Gay rights advocates in Iowa are
counting down the minutes to Saturday. Some will gather Friday in
Ames at the Unitarian Universalist church for a potluck dinner.
Others will celebrate Saturday at a wine tasting hosted at the Cedar
Rapids Gay and Lesbian Resource Center. Everyone is excited.
Excited that despite numerous attacks from opponents, the state
Supreme Court's ruling legalizing gay marriage is holding strong a
The court's April 3 ruling was a
sweeping win for gay rights advocates. The seven justice court
unanimously agreed with the six gay and lesbian couples who had
challenged the state for a marriage license.
The order was unequivocal in its
demand: gay couples are equal under the law to heterosexual couples.
“[W]ith respect to the government's
purpose of 'providing an institutional basis for defining the
fundamental relational rights and responsibilities of persons,'
same-sex couple are similarly situated to opposite-sex couples,”
the court said, adding that, “The Legislature has excluded a
historically disfavored class of persons from a supremely important
civil institution without a constitutionally sufficient
At the time, only Massachusetts and
Connecticut granted gay couples the right to marry. Since then, two
more states – New Hampshire and Vermont – and the District of
Columbia have legislatively legalized the institution. Maine was the
first state to do so, but the law was repealed by voters before it
The Iowa decision – with its decisive
mandate for marriage equality – renewed fizzling momentum on the
issue after Californians voted to ban gay marriage in November of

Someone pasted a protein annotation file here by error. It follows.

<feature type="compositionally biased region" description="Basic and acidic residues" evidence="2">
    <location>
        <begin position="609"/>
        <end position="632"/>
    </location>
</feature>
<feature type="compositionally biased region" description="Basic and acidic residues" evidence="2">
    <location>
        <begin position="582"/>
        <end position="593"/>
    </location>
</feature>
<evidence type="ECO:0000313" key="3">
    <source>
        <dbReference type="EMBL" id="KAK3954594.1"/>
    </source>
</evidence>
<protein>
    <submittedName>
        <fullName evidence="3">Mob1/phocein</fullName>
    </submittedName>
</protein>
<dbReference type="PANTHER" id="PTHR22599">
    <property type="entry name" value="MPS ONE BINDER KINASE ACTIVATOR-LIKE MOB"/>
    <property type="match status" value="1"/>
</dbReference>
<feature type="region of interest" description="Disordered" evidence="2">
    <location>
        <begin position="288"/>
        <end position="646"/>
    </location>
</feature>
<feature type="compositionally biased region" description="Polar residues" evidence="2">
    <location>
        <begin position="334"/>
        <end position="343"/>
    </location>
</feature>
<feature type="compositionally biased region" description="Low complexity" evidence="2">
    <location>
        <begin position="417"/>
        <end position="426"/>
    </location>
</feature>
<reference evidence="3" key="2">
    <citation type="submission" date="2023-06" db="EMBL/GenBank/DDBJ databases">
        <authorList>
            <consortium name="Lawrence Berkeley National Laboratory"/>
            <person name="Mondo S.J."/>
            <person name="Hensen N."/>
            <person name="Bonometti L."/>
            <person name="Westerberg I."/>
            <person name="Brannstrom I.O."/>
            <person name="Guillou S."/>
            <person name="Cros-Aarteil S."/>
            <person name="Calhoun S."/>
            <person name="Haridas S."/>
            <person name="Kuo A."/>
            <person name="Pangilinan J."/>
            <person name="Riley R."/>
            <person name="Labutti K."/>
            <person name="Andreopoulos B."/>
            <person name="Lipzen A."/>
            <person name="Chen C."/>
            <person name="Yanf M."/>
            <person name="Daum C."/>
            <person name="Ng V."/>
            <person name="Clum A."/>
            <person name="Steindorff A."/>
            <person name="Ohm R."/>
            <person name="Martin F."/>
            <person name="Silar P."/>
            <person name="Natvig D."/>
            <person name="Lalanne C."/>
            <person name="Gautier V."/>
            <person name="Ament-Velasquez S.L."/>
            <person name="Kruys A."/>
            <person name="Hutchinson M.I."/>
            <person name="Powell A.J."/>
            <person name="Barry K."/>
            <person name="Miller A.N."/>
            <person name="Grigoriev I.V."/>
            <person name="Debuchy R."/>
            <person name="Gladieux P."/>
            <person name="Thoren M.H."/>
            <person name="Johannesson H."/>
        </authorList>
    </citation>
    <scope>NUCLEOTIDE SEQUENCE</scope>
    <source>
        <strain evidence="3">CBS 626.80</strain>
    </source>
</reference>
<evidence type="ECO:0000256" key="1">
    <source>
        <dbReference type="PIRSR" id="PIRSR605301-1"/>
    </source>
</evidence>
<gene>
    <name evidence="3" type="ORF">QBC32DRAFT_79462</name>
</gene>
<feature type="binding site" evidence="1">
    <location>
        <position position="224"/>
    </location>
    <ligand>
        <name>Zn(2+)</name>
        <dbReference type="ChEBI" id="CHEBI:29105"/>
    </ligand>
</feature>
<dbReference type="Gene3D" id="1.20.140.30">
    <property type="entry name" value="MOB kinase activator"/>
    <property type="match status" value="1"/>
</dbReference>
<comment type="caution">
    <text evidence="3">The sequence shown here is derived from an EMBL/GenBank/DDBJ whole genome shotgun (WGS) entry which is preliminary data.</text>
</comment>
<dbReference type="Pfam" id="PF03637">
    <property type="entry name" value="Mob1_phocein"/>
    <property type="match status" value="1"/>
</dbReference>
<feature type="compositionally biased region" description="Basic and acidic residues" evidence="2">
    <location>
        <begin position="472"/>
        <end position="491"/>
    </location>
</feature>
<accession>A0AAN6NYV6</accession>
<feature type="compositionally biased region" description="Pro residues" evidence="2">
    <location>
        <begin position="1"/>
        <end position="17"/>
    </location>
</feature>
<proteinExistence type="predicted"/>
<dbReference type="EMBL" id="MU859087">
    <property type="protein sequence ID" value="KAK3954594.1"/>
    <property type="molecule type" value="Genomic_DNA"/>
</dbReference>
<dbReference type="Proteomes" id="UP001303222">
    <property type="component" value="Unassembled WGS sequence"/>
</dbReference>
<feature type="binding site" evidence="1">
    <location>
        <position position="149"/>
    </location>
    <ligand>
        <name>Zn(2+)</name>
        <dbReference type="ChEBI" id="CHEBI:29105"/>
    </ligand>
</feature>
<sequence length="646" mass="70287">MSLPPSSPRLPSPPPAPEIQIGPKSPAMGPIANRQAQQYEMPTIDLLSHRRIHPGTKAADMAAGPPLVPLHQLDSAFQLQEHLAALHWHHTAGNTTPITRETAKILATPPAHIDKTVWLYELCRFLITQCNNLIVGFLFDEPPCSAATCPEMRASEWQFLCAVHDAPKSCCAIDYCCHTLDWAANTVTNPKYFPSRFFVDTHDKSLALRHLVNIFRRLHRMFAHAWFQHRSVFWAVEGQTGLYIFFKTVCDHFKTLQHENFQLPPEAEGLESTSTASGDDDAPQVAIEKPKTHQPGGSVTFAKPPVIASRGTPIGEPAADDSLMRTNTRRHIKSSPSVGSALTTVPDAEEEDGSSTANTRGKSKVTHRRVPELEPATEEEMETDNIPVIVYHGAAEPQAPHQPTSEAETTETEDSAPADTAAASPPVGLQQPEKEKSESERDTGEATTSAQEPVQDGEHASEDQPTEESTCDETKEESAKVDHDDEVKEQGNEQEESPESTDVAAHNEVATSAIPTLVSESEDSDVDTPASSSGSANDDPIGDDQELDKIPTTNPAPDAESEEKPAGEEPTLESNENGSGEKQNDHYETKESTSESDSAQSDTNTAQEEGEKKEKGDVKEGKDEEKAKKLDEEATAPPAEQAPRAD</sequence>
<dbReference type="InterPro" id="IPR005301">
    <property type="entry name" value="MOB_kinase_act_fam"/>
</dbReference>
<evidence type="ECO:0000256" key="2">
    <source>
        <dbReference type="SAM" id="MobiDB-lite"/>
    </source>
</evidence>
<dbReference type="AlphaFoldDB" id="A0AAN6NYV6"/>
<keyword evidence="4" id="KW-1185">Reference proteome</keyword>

On the day the court issued its ruling,
one gay couple had already wed. Sean Fritz and Tim McQuillan, a pair
of Iowa State University undergraduates, married on August 31, 2007.
The men were the only couple to successfully secure documents and
find a judge to marry them before an Iowa District Court ruling that
found the state's gay marriage ban unconstitutional was appealed to
the Iowa Supreme Court.
A year and a half later, jubilation followed
as dozens of gay and lesbian couples too slow to take advantage of the
one day window joined Fritz and McQuillan, who welcomed them to the
Opponents have not taken the ruling
lying down. At rallies and demonstrations, on billboards and
websites and at the Statehouse they are pressing lawmakers to put the
issue up for a popular vote. Democrats, who control the Legislature,
so far have managed to block Republican-led efforts to begin the
multi-year process to amend the Iowa Constitution. The issue is
certain to dominate this year's gubernatorial election.
But on Saturday, advocates won't have
their parade rained on.
“Fairness won out, and Iowa continues
to inspire America to follow its heartland to marriage equality,”
Evan Wolfson, executive director of Freedom
to Marry, said in a statement. “The milestone marks yet
another moment in the marriage movement when critics said we couldn't
– but we did.”